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Higher Income Child Benefit Charge (HICBC) should be scrapped immediately

The higher Income Child benefit Charge is no longer fit for purpose and should be scrapped, according to Blick Rothenberg Tax Director Robert Salter

The charge which has retained the same £50,000 income threshold when it was introduced in 2013 is encouraging people to opt out or forcing them into the Self Assessment tax return system. This is not only bad for the families concerned, but also puts more pressure on HM Revenue & Customs (HMRC) and now catches over one million taxpayers directly.

The HICBC tax charge which ‘higher earners’ are liable to pay if they or their spouse/partner receive child benefit, has long been controversial and subject to criticism – both from an overall justice and fairness perspective and because of the additional administrative obligations that the system can create.

It has resulted in approximately one million taxpayers no longer being eligible for child benefit. This is either because they have deliberately opted out of receiving child benefit to avoid the subsequent tax charge, or are now required to have the higher earning spouse/partner complete a tax return and pay additional taxes to counteract the fact that their partner had the benefit.

The HICBC charge impacts many couples on relatively modest incomes and not just the wealthiest families in society. Because it has retained the same £50,000 income threshold, the numbers impacted by the charge have more than doubled between 2013 and 2020 when the last numbers were available.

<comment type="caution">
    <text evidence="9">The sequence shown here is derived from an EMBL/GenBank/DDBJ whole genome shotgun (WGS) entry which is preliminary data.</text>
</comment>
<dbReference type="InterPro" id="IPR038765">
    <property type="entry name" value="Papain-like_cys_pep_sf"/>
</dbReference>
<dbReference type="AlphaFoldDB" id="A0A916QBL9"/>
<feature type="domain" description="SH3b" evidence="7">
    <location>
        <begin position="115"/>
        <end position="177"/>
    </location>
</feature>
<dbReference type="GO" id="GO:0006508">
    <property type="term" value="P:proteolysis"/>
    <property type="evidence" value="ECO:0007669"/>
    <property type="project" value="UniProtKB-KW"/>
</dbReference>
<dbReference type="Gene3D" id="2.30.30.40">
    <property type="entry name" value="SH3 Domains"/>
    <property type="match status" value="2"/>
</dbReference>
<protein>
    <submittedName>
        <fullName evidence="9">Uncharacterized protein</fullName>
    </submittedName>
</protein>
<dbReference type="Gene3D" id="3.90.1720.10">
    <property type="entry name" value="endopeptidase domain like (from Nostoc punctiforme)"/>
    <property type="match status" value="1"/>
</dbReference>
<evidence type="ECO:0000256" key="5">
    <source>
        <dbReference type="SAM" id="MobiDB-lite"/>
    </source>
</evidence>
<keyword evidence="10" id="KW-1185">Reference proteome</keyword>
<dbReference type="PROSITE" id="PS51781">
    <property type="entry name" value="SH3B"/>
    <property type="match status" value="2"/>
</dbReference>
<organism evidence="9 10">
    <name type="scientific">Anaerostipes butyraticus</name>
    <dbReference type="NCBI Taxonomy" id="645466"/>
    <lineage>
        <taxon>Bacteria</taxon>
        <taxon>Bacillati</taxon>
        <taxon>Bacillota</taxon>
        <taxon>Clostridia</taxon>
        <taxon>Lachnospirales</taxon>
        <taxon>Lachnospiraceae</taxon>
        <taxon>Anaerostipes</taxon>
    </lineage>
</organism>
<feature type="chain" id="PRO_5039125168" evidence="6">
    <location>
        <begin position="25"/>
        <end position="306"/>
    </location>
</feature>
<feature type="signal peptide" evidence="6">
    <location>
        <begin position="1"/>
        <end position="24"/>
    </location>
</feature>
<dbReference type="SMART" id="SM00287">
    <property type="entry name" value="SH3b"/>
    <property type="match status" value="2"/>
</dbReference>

The Government’s apparent wish to retain the system as it presently is, or their unwillingness to modify and update the system, means that the HICBC charge will in due course impact increasing numbers of families on relatively lower income levels.

This will result in even more families being drawn into the Self Assessment tax return system and being obliged to file an annual tax return each year. This is particularly true, where the income of the higher earner could fluctuate between £50k – £60k during a tax year. It is not realistically appropriate for families in this situation to fully ‘opt out’ of receiving child benefit.

Such a development will simply increase the pressure on HMRC – an organization which is already struggling to cope with increasing demands and significant staffing shortages. This in turn will result in ever poorer performance and provide HMRC with less chance to focus on other areas for example, tax evasion, which should be a core priority.

A Government which is serious about justice in society and ‘levelling up’ would realise that it needs to remove the HICBC and look at a fairer way of ensuring that all taxpayers are treated in an equitable manner whilst ensuring HMRC’s resources are utilised in the most effective and efficient manner possible.

Would you like to know more?

If you would like to discuss the above or how it may affect you and your business, please get in touch with Robert Salter or your usual Blick Rothenberg contact using the details on this page.

For press enquiries, please contact David Barzilay.

David Barzilay
David Barzilay
Head of PR
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